Besson reveals how Avatarinfluenced his latest project
James Cameron’s hugely successful 2009 sci-fi film Avatar had a dramatic impact on French director Luc Besson’s plans for his upcoming film.
This was revealed by Besson, one of the most commercially successful directors in France, during a recent tour to Beijing to promote his sci-fi epic Valerian and The City of a Thousand Planets.
Besson, who is known for works that range from Natalie Portman’s debut movie The Professional and the sci-fi hit The Fifth Element to Lucy, starring Scarlett Johansson, says that he dumped the script for Valerian and The City of a Thousand Planets into a trash can after watching Avatar. “It was not good enough,” he says.
He then spent nine months rewriting the story, and recruited animators from across the world to design alien characters, but there was a twist in his creative process.
He did not tell the animators about each other and did not give them clear instructions about what he wanted. This was because Besson believes it is the best way to maximize creativity.
“The limit today is not technology, but imagination,” he says.
Around 90 percent of the characters in the film are aliens.
The movie features 3,236 alien species that speak more than 5,000 languages and make up a total galactic population of 2 million.
Besson says 70 percent of the aliens are new creations, while the rest are based on the original work on which the film is based.
For Besson, the movie is a tribute to Valerian and Laureline, one of the most popular sci-fi comic-book series in France and Europe.
Created by writer Pierre Christin and artist JeanClaude Mezieres between 1967 and 2010, the comics are about adventures of two agents who travel through space and time.
The comics are regarded as a phenomenon in the history of European pop culture, and influenced such sci-fi block- ValerianandTheCityofaThousandPlanets busters as the Star Wars franchise and Besson’s 1997 film The Fifth Element.
“The way they told stories is different from today,” says Besson, who says he even fell in love with the female character, the sexy-and-heroic Laureline.
Besson says his cast — led by American actor Dane DeHaan and British model-actress Cara Delevingne — will tempt the moviegoing public, who now mainly comprise youth.
One of the other reasons Besson loves the comic books is because the characters are unlike typical aliens. “Most aliens on the big screen are dark, scary creatures, but in the books the aliens are very funny and cute,” he says.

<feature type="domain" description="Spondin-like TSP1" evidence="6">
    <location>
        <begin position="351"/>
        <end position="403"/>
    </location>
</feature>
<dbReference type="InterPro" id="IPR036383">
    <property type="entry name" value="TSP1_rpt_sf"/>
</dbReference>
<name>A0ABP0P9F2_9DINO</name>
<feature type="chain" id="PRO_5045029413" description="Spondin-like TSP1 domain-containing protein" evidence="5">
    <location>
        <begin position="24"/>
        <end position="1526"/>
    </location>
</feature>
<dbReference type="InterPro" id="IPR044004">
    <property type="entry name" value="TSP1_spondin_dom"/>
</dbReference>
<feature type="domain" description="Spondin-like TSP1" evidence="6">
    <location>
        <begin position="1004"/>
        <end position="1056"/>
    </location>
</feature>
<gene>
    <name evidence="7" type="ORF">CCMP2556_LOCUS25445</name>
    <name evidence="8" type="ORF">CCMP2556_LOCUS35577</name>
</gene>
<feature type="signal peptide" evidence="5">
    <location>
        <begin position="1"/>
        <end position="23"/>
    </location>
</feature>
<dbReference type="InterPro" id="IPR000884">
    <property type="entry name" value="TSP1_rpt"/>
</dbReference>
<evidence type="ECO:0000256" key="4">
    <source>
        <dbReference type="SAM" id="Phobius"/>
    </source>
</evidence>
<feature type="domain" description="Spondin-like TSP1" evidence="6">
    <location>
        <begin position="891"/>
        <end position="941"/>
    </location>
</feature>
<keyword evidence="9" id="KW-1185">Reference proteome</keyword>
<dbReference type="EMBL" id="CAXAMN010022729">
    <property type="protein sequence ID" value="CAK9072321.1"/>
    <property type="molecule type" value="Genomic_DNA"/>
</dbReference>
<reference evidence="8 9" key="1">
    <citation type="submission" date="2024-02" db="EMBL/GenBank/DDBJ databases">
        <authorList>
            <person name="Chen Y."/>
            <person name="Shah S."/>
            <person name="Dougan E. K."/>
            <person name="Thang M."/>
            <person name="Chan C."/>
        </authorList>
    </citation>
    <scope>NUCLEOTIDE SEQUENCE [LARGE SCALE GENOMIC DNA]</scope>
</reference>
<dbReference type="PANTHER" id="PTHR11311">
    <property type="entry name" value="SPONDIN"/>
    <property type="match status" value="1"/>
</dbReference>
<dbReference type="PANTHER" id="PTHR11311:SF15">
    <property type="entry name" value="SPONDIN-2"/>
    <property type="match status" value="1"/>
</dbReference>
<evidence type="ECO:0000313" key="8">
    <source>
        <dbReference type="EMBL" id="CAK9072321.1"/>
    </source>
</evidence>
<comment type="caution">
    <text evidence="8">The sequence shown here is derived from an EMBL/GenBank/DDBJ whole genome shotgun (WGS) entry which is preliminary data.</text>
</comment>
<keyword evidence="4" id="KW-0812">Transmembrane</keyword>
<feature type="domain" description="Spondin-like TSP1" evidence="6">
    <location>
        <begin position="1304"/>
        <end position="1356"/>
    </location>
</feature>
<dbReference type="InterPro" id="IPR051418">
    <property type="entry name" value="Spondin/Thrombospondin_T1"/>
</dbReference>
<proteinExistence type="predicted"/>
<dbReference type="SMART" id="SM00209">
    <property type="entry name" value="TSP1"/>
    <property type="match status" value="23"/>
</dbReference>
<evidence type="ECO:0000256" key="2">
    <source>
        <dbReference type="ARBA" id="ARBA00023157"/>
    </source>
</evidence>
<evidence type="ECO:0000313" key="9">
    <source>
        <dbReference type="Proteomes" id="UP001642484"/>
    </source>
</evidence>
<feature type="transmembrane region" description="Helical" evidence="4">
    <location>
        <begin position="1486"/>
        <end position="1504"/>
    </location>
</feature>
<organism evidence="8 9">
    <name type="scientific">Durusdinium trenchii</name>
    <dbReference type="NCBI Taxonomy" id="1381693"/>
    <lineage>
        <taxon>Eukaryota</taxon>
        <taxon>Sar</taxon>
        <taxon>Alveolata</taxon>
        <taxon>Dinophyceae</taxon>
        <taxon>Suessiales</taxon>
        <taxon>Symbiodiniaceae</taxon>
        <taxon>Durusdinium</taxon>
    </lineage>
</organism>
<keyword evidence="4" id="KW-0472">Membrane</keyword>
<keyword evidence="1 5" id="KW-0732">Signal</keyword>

Besson says his sci-fi tale to some extent parallels the migrant crisis in Europe.
The aliens in his film co-exist harmoniously with other species in a fictional city in a futuristic world.
The mega production, which set to open in North America next July and has no China release date yet, is now in the post-production phase.
The Fifth Element had only 180 visual-effect shots, but Valerian and The city of A Thousand Planets has 2,740, Besson says.
“When I saw the technologies that came after The Fifth Element, I was pissed off. I always said then I would avenge this one day … This (film) is my avenger.”
But he also says digital effects in some senses hinder creativity.
“I need to work with actors, who give me a dimension that you cannot reproduce with a machine,” he says.
The Beijing event was Besson’s first public appearance in China since the Chinese company Fundamental announced it had become the second-largest shareholder in Besson’s EuropaCorp in September.
He was reluctant to provide details when asked about Chinese actor Kris Wu, who is also cast in Valerian.
He also says he would not like to direct films in China because he feels only homegrown directors can master the essence of their cultures and histories.
He says that just as he believes American directors cannot do justice to a French film, the best Chinese films can be made only by Chinese directors.
The limit today is not technology, but imagination.”
Luc Besson, French director The sci-fi epic about space adventures. is